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Post-Traumatic Stress Disorder

When the Birth Process Is Traumatic

Research identifies who is at risk for PTSD after delivery.

While childbirth is generally joyful, popularly branded as a positive experience, such is not always the case. Stigma makes it hard for those suffering to get help, especially when everyone expects parents to be bathed in an idyllic glow. In addition to the trials and tribulations surrounding conception, not to mention the challenges of parenting, there is a growing awareness that the birthing process may be traumatic.

Cross-sectional studies (e.g. those that are but a snapshot in time) suggest that factors including emergency childbirth, prior trauma, and adversity during childbirth increase the risk of maternal PTSD and may interfere with the mother-infant bond (Ertan et al., 2021). Research has estimated the risk of PTSD following childbirth from 0 to 21 percent for usual-risk pregnancies, and up to 43 percent in high-risk pregnancies (Khoramroudi, 2018). Fathers also may experience postpartum problems, and over 7 percent report PTSD symptoms after birth (Shobinger et al., 2018). They, too, may suffer depression and anxiety, which interfere with bonding and childcare.

The Stress of Giving Birth

Prospective studies, those that track participants starting before an event occurs or a problem develops and follows them over time, furnish us with more powerful data on causal factors, versus looking for patterns in retrospect. A recent study of PTSD and childbirth, reported in the Archives of Gynecology and Obstetrics, followed nearly 600 women (there were a total of 2,000 asked to participate in a community delivery setting) who agreed to participate in the study.

Participants completed a PTSD scale (the Impact of Events Scale) within a few days of giving birth and again six months later. PTSD symptoms (e.g. avoidance, intrusions, hyperarousal/agitation) were tracked in relation to factors including maternal age, number of prior children, migration status, pregnancy-related illness, support available to mothers during labor, duration of labor, injuries and complications during birthing (e.g. episiotomy), delivery method (vaginal approaches, Caesarian), and weight and head size of the baby.

Statistical analysis found that, overall, 2.9 percent of mothers met PTSD criteria. There were no differences in symptom scores right after birth and six months later, though only half of participants completed the second-time checklist. Older mothers and those who had assistance during labor were less likely to develop PTSD. For every year of higher maternal age, there was a 10 percent reduction in PTSD risk. Having a companion during labor reduced PTSD risk by over 84 percent.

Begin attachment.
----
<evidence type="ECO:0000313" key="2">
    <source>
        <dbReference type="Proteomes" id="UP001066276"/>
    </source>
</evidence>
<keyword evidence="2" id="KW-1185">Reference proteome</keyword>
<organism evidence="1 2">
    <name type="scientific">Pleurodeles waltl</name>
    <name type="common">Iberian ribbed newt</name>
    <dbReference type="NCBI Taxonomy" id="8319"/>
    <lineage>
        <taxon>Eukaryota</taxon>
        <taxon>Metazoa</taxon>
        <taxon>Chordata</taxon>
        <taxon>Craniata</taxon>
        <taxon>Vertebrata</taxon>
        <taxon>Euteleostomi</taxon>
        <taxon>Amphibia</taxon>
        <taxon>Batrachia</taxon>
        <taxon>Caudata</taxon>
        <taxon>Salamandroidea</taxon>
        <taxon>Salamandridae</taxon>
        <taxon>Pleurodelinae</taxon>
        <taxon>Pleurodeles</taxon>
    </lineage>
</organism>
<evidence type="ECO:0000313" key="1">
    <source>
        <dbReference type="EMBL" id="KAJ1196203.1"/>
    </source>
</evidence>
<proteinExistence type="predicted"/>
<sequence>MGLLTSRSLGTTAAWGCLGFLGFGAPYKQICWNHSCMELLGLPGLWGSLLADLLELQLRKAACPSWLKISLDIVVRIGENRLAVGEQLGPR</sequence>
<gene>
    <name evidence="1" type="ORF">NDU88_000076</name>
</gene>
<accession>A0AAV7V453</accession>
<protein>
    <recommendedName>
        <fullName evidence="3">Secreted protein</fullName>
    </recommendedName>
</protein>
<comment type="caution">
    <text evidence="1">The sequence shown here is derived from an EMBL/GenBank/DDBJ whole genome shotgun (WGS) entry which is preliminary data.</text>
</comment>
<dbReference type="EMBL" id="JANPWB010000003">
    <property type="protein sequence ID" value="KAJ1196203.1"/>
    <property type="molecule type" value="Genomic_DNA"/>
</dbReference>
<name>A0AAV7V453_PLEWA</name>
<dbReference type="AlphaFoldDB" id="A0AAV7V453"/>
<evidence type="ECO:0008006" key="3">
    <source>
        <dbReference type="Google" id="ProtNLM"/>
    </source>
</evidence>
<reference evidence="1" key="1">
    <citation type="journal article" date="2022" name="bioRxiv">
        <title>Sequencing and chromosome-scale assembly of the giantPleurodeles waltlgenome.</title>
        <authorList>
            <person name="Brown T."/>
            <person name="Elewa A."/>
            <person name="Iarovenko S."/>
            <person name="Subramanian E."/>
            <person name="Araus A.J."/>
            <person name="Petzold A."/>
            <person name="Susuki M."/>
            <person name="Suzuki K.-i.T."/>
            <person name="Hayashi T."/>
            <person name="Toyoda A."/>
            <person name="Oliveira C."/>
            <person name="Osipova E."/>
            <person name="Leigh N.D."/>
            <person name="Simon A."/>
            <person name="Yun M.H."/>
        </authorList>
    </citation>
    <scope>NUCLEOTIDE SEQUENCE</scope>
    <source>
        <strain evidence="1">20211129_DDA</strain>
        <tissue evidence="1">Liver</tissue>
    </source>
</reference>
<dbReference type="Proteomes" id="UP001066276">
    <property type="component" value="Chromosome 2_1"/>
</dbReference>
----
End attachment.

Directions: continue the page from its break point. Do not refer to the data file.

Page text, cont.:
PTSD risk was elevated among migrants and first-time mothers. Pregnancy-related illness such as diabetes and high blood pressure did not impact PTSD scores. While duration of labor and infant characteristics did not influence PTSD rates, mothers with birth injuries and those who required a switch to Caesarian delivery had a greater risk of PTSD. Spontaneous delivery had the lowest PTSD risk.

Reconceptualizing the Impact of Childbirth

Nearly 3 percent of women in this community-based convenience survey reported symptoms consistent with PTSD. The incidence was higher among those with identified risk factors and lower when protective factors were present. While the risk of PTSD in this sample may seem disarmingly low, it is nevertheless significant, and especially so for those at risk. While postpartum screening for depression and anxiety is fairly routine, screening for PTSD is limited (Wenz-Gross et al., 2016).

Given the potential for PTSD and the impact on parents and children, it is important to be aware of the potential for PTSD, especially when there are difficulties during childbirth, for younger parents, and when support is lacking. Some risk factors can be readily modified, such as providing companionship during labor. Those with higher risk identified in advance can be monitored carefully to see whether help is needed. Screening for postpartum problems needs to be expanded to routinely include PTSD.

Future research is required to refine the understanding of risk factors, to work out interventions that protect at-risk mothers, and to identify whether treatment for postpartum psychiatric problems is required. More research is also needed to understand how fathers are affected around pregnancy, childbirth and in the postpartum period.

References

Ertan, D., Hingray, C., Burlacu, E. et al. Post-traumatic stress disorder following childbirth. BMC Psychiatry 21, 155 (2021). https://doi.org/10.1186/s12888-021-03158-6

Khoramroudi R. The prevalence of posttraumatic stress disorder during pregnancy and postpartum period. J Family Med Prim Care. 2018;7(1):220-223. doi:10.4103/jfmpc.jfmpc_272_1

Schobinger Elisabeth, Stuijfzand Suzannah, Horsch Antje, Acute and Post-traumatic Stress Disorder Symptoms in Mothers and Fathers Following Childbirth: A Prospective Cohort Study. Frontiers in Psychiatry, Vol. 11, 2020, https://www.frontiersin.org/article/10.3389/fpsyt.2020.562054

Wenz-Gross, M., Weinreb, L. & Upshur, C. Screening for Post-traumatic Stress Disorder in Prenatal Care: Prevalence and Characteristics in a Low-Income Population. Matern Child Health J 20, 1995–2002 (2016). https://doi.org/10.1007/s10995-016-2073-2

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